Trust is a currency that will only increase in value

How can brands build trust?

Who to trust is becoming an increasingly sensitive public issue. As consumers face content overload from more sources than ever before, it is quickly becoming near impossible to verify the authenticity of digital content. Brands must be on guard to ensure their own authenticity, avoid untrustworthy channels and protect trust earned.

Mark Zuckerberg’s latest initiative to limit media and brand news on Facebook has the advertising world chattering, some asserting that the move is going to make it more expensive and less productive for brands to advertise on Facebook. However, there’s a bigger picture: digital news content has become more and more problematic, both in terms of how to make sense of its growing volumes and what content to trust. As content creation has become democratised, brand content has proliferated and fake news is now able to threaten the reputations of brands, governments, political parties and public figures. People just don’t, and, some would argue, can’t trust digital content; and digital news in particular.

According to global communications firm Edelman’s new Trust Barometer 2018 (announced today), 70 percent of respondents surveyed worry about fake news or false information, while 59 percent said that it is getting harder to tell if a piece of news was produced by a respected media organisation.

The rise of social media over the past ten years provoked somewhat of a backlash against mainstream media, as citizen journalists, activists and other sources were able to challenge traditional media news stories in real-time. News media have suffered and, on the whole, surveys of audiences in the UK and USA confirm that the majority don’t trust the news organisations. By the way, Edelman’s Trust Barometer found that audiences in China, Indonesia, India and the UAE were a lot more trusting of news media, while news media engendered the least trust in Russia.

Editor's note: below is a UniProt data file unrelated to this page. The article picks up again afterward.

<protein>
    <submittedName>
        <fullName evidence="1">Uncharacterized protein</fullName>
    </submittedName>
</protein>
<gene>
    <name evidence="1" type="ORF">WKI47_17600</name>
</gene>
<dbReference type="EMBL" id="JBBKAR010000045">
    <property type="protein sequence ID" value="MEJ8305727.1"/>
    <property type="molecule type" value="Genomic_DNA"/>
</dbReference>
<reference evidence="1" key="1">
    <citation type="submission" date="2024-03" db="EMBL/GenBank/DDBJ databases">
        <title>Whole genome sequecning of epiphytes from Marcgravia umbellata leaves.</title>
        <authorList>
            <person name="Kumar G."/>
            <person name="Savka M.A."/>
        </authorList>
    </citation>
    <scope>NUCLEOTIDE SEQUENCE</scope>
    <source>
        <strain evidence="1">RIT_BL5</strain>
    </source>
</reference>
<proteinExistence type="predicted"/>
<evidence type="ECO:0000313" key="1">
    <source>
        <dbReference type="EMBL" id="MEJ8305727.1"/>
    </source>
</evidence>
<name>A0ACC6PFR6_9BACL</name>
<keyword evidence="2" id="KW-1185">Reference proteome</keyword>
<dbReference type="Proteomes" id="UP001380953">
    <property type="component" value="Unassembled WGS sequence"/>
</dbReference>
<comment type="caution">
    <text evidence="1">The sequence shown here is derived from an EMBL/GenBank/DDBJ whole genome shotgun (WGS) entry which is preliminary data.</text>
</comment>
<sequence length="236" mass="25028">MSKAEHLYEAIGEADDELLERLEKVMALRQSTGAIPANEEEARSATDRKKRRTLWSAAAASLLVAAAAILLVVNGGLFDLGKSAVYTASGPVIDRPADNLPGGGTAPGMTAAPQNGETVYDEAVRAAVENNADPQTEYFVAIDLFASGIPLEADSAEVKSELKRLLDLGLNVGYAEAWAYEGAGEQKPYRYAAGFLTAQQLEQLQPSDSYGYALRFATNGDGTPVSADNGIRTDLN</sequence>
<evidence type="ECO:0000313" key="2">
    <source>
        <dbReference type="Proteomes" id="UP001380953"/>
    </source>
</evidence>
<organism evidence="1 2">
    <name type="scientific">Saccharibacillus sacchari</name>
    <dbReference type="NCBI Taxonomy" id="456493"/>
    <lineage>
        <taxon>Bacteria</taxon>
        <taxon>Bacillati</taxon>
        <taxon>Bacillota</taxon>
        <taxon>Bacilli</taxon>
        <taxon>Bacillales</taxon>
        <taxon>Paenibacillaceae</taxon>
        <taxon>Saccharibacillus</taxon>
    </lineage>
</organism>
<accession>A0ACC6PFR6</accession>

Increasingly, Internet users are losing faith in social media as a disseminator of news. In a survey last year, Reuters Institute for the Study of Journalism found that only 24 percent of people in the US thought social media did a good job separating fact from fiction, a fraction of the, already poor, score of 40 percent for mainstream media. The new Edelman survey has found the same is largely true for the UK. The fake news scandals of the past year have only served to further polarise public opinion on news sources and discourage trust in news overall.

In the light of global research and advisory firm Gartner’s recent prediction that artificial intelligence’s ability to create fake content will outpace AI’s ability to detect it by 2020, there’s no reason to believe that public trust in news served up by social media platforms will ever return. In fact, there are already signs that public faith in news media is being restored, or, at least, in the journalists that report the news for those media organisations. Either way the ability of Facebook, Google and other Internet platforms to reliably distinguish between authentic content and content created to deceive is strictly limited.

Today’s marketing and media audiences are going to be increasingly concerned about who to believe, what sources to trust and what content they choose to consume (news, opinion, brand content, Youtuber’s videos or otherwise). Trust is a currency that will only continue to increase in value. If you want your brand to be trusted, more than ever, this requires thorough scrutiny of your brand’s actions, business practices, communications and the channels that it uses to reach consumers. And, for all its benefits, the risk social media poses to brand reputation is going to continue to increase. Facebook’s changes to its newsfeed may turn out to be the best way forwards for its advertisers too.

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Carrington Malin

About the Author ()

Carrington Malin is co-founder of Spot On and has been managing sales, marketing, media and communications campaigns across the Middle East for more than 20 years. He likes technology, surfing and chicken liver salad. You can contact Carrington via Twitter at @carringtonmalin or via his website

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